Thirdly, a National Minimum Wage implementation can lead to more employee exploitation than it is perceived to be case under the current status quo. With an increasing level of unemployment and a constant but relatively high inflation rate, the ultimate goal of individuals will shift from getting good wages to getting “anything for survival”. Laid off employees and new job seekers will be threatened by the need to meet their basic financing activities. These desperate workers could be forced to accept informal or “black market” jobs for which they will not hesitate to receive over-the-counter wages which will be lower than the National Minimum Wage. Also, employers who are risk averse on the side of regulators than the employees can enter into written contracts with employees to satisfy the regulator while informally agreeing with the employees on lower wages. The 2018 Labour Force Survey showed that 77.42% of workers in The Gambia were informally employed. The employers look more advantaged by the National Minimum Wage, and the workers will only be left with a “take it or leave it” condition, thereby resulting to a rise in informal jobs.
Fourthly, the implementation of a National Minimum Wage, which increases cost to employers, can result in the reduction of employee welfare. Most private sector employees benefit from different welfare packages which are not factored against their wages. A popular one is the Medical Insurance Scheme which provides free access to medical services to employees and their “dependents”. Other packages include professional trainings, fitness facilities, annual bonuses, professional and academic club memberships, employee concessionary loans, other (privilege) allowances, etc. For employers to consistently provide these benefits to their employees, they have to ensure that their revenue and profit generation abilities are not significantly affected. In the event of a rise in wages, the tendency of slashing down these benefits as a cost minimization strategy will be high.
Finally, it is fair to state that The Gambia needs to boost its private sector investment in order to stimulate economic growth. It is, in fact, in this vein that the Central Bank of The Gambia directed the reduction of lending rates to a maximum of 15%, five percentage-points above the adopted policy rate at the end of the last quarter of 2020. Therefore, the institution of a National Minimum Wage will be counter-productive to the aforesaid monetary policy, thus discourage cost-sensitive investors (both foreign and local).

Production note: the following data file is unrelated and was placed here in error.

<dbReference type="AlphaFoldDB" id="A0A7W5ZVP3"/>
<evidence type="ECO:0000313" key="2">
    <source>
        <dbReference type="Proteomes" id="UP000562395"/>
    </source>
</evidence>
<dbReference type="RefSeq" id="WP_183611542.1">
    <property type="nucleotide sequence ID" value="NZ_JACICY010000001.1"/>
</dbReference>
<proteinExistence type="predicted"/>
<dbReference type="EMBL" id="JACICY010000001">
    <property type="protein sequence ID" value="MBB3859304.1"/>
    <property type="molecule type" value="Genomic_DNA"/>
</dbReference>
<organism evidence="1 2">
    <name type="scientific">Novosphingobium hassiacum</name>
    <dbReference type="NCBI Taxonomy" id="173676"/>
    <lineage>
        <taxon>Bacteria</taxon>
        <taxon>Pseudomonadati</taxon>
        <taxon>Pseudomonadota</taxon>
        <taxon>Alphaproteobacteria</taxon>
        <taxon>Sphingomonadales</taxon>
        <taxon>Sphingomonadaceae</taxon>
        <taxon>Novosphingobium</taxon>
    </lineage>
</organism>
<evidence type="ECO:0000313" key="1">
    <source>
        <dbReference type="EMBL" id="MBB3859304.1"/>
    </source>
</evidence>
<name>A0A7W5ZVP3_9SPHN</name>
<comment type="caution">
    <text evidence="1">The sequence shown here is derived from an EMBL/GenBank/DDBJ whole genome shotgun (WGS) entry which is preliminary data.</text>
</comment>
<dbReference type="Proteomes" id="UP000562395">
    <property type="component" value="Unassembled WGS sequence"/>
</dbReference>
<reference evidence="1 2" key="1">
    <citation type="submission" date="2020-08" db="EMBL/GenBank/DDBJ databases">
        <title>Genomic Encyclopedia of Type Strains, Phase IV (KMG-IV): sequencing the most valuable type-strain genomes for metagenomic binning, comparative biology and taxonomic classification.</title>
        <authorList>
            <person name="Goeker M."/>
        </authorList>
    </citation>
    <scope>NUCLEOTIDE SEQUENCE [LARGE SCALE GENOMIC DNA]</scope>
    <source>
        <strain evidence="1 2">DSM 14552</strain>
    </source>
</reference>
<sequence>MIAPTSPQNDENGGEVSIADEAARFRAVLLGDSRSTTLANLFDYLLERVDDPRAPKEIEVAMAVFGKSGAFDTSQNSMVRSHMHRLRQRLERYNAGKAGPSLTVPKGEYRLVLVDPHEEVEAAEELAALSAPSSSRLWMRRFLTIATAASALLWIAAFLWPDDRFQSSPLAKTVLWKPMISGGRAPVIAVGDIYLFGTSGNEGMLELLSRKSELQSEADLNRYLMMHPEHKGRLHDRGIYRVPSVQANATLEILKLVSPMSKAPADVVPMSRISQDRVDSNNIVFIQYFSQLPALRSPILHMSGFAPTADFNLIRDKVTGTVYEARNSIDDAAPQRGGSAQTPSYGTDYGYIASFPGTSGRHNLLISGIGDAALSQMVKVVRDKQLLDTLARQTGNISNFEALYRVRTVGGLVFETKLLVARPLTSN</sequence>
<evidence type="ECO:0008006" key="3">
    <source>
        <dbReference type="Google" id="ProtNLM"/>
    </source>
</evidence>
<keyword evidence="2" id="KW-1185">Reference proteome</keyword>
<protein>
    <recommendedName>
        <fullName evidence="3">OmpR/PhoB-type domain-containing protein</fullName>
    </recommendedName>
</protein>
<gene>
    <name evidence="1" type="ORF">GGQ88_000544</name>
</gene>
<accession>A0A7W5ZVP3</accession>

It is therefore conclusive to say that the implementation of a National Minimum Wage will have negative economic implications on The Gambia owing to the highlighted problems which can most likely arise from it. The purpose of its implementation will be greatly overshadowed by the very problems it seeks to address, hence unsustainable to implement a National Minimum Wage. The difficulty in determining a common Minimum Wage for all sectors of the economy further complicates the debate.
I wish to put forward three recommendations, the implementation of which should precede the institution of a National Minimum Wage. First, the government should shift its energy towards economic expansion through industrialization and private sector investment. Policies in this direction will create more jobs and the huge gap between labour demand and labour supply will eventually be narrowed down. Second, there is eminent need for the regulatory bodies to address the informal job market. A lot of Gambians are working under ambiguous employment terms because the information provided are mainly not discussed in detail at the time of hiring, or even presented in writing. Employees do not have clearly defined job descriptions, explicit remuneration packages or other benefits and entitlements. Finally, the government should empower the regulatory authorities in order to give them the authoritative muscles to advocate for the implementation of decent employment practices and adequately hold employers accountable for negligence of their obligations to employees. The three recommendations, not exhaustive though, will help solidify the ground for the institution of a National Minimum Wage if implemented exhaustively.
The author holds a BSc in Economics and Finance. He currently works as a Credit Risk Analyst.